The midgut forms the primary intestinal loop, from which originates the distal duodenum to the entrance of the bile duct. The loop continues to the junction of the proximal two-thirds of the transverse colon with the distal third. At its apex, the primary loop remains temporarily in open connection with the yolk sac through the vitelline duct. During the sixth week, the loop grows so rapidly that it protrudes into the umbilical cord (physiological herniation). In the 10th week, it returns into the abdominal cavity. While these processes are occurring, the midgut loop rotates 270° counterclockwise. Common abnormalities at this stage of development include remnants of the vitelline duct, failure of the midgut to return to the abdominal cavity, malrotation, stenosis, and duplication of parts.[3]


The hindgut gives rise to the region from the distal third of the transverse colon to the upper part of the anal canal. The distal part of the anal canal originates from the ectoderm. The hindgut enters the posterior region of the cloaca (future anorectal canal), and the allantois enters the anterior region (future urogenital sinus). The urorectal septum divides the two regions and breakdown of the cloacal membrane covering this area provides communication to the exterior for the anus and urogenital sinus. The upper part of the anal canal is derived from endoderm of the hindgut. The lower part (one-third) is derived from ectoderm around the proctodeum. Ectoderm, in the region of the proctodeum on the surface of part of the cloaca, proliferates and invaginates to create the anal pit. Subsequently, degeneration of the cloacal membrane establishes continuity between the upper and lower parts of the anal canal. Abnormalities in the size of the posterior region of the cloaca shift the entrance of the anus anteriorly, causing rectovaginal and rectourethral fistulas and atresias.[5]

Molecular regulation

Regional specification of the gut tube into different components occurs during the time that the lateral body folds are bringing the two sides of the tube together. Different regions of the gut tube are initiated by retinoic acid (RA) from the pharynx to the colon. This RA causes transcription factors to be expressed in different regions of the gut tube. Thus, SOX2 specifies the esophagus and stomach; PDX1 specifies the duodenum; CDXC specifies the small intestine; CDXA specifies the large intestine and rectum.[6]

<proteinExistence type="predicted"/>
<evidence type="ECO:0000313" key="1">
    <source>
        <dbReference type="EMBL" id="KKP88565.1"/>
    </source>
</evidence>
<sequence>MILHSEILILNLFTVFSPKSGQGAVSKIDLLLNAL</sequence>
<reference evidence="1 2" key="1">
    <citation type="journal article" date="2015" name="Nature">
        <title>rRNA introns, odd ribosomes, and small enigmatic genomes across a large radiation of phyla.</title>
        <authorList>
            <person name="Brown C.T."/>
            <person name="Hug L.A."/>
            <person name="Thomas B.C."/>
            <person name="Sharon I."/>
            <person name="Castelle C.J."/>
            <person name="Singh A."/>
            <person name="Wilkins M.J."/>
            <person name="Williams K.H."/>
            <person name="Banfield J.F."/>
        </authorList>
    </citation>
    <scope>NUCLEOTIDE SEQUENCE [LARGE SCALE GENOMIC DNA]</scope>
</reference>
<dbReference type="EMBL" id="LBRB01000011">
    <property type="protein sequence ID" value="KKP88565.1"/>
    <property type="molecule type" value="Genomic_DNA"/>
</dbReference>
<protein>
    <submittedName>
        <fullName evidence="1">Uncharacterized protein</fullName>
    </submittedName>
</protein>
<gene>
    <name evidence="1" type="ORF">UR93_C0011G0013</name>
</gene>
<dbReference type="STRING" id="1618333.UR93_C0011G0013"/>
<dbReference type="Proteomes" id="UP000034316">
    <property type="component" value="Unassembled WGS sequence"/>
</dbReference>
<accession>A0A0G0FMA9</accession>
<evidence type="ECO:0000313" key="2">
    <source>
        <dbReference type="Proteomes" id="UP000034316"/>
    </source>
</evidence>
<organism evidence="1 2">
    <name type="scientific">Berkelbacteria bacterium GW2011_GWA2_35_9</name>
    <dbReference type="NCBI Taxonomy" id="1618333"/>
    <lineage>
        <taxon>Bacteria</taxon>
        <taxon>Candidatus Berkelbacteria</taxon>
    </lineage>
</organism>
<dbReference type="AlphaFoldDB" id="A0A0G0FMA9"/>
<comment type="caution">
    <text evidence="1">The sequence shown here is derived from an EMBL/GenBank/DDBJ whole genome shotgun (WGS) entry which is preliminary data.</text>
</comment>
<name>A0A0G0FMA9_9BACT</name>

The differentiation of the gut and its derivatives depends upon reciprocal interactions between the gut endoderm (epithelium) and its surrounding mesoderm (an epithelial-mesenchymal interaction). Hox genes in the mesoderm are induced by SHH secreted by gut endoderm and regulate the craniocaudal organization of the gut and its derivatives. Once the mesoderm is specified by this code, it instructs the endoderm to form components of the mid- and hindgut regions, such as the small intestine, caecum, colon, and cloaca.[1]


Portions of the gut tube and its derives are suspended from the dorsal and ventral body wall by mesenteries, double layers of peritoneum that enclose an organ and connect it to the body wall. Such organs are called intraperitoneal, whereas organs that lie against the posterior body wall and are covered by peritoneum on their anterior surface only are considered retroperitoneal. So, mesenteries are double layers of peritoneum that pass from one organ to another or from an organ to the body wall as a peritoneal ligament. Mesenteries provide pathways for vessels, nerves, and lymphatic structures to and from abdominal viscera.[3]

Initially the foregut, midgut, and hindgut are in extensive contact with the mesenchyme of the posterior abdominal wall. By the fifth week, the connecting tissue bridge has narrowed, and the caudal part of the foregut, the midgut, and a major part of the hindgut are suspended from the abdominal wall by the dorsal mesentery, which extends from the lower end of the esophagus to the cloacal region of the hindgut. In the region of the stomach, it forms the dorsal mesogastrium or greater omentum. In the region of the duodenum, it forms the dorsal mesoduodenum; and in the region of the colon, it forms the dorsal mesocolon. Dorsal mesentery, of the jejunal and ileal loops, forms the mesentery proper.[3]

The ventral mesentery, located in the region of the terminal part of the esophagus, the stomach and the upper part of the duodenum, is derived from the septum transversum. Growth of the liver into the mesenchyme of the septum transversum divides the ventral mesentery into the lesser omentum, extending from the lower portion of the esophagus, the stomach, and the upper portion of the duodenum to the liver and the falciform ligament, extending from the liver to the ventral body wall.[3]

See also


  1. Sadler (2012). LANGMAN Embriología médica. I (12 ed.). Philadelphia, PA: The Point.
  2. Tortora, Gerard; Derrickson, Bryan (2008). Principios de anatomía y fisiología. I (11 ed.). Buenos Aires: Panamericana.
  3. Moore, K.; Agur, L. (2009). Embriología Clínica Moore. XI (5th ed.). Madrid: Elsevier Health Sciences.
  4. Guyton, A.; Hall, J. (2011). Guyton y Hall Fisiología Médica. II (11a ed.). Madrid: Elsevier Health Sciences.
  5. Boron, W.; Boulpaep, E. (2012). Medical Physiology Boron. II (2nd ed.). Philadelphia: Elsevier Health Sciences.
  6. Barrett, Kim; Barman, Susan; Boitano, Scott (2010). Ganong Fisiología médica. X (23rd ed.). New York: Mc Graw Hill.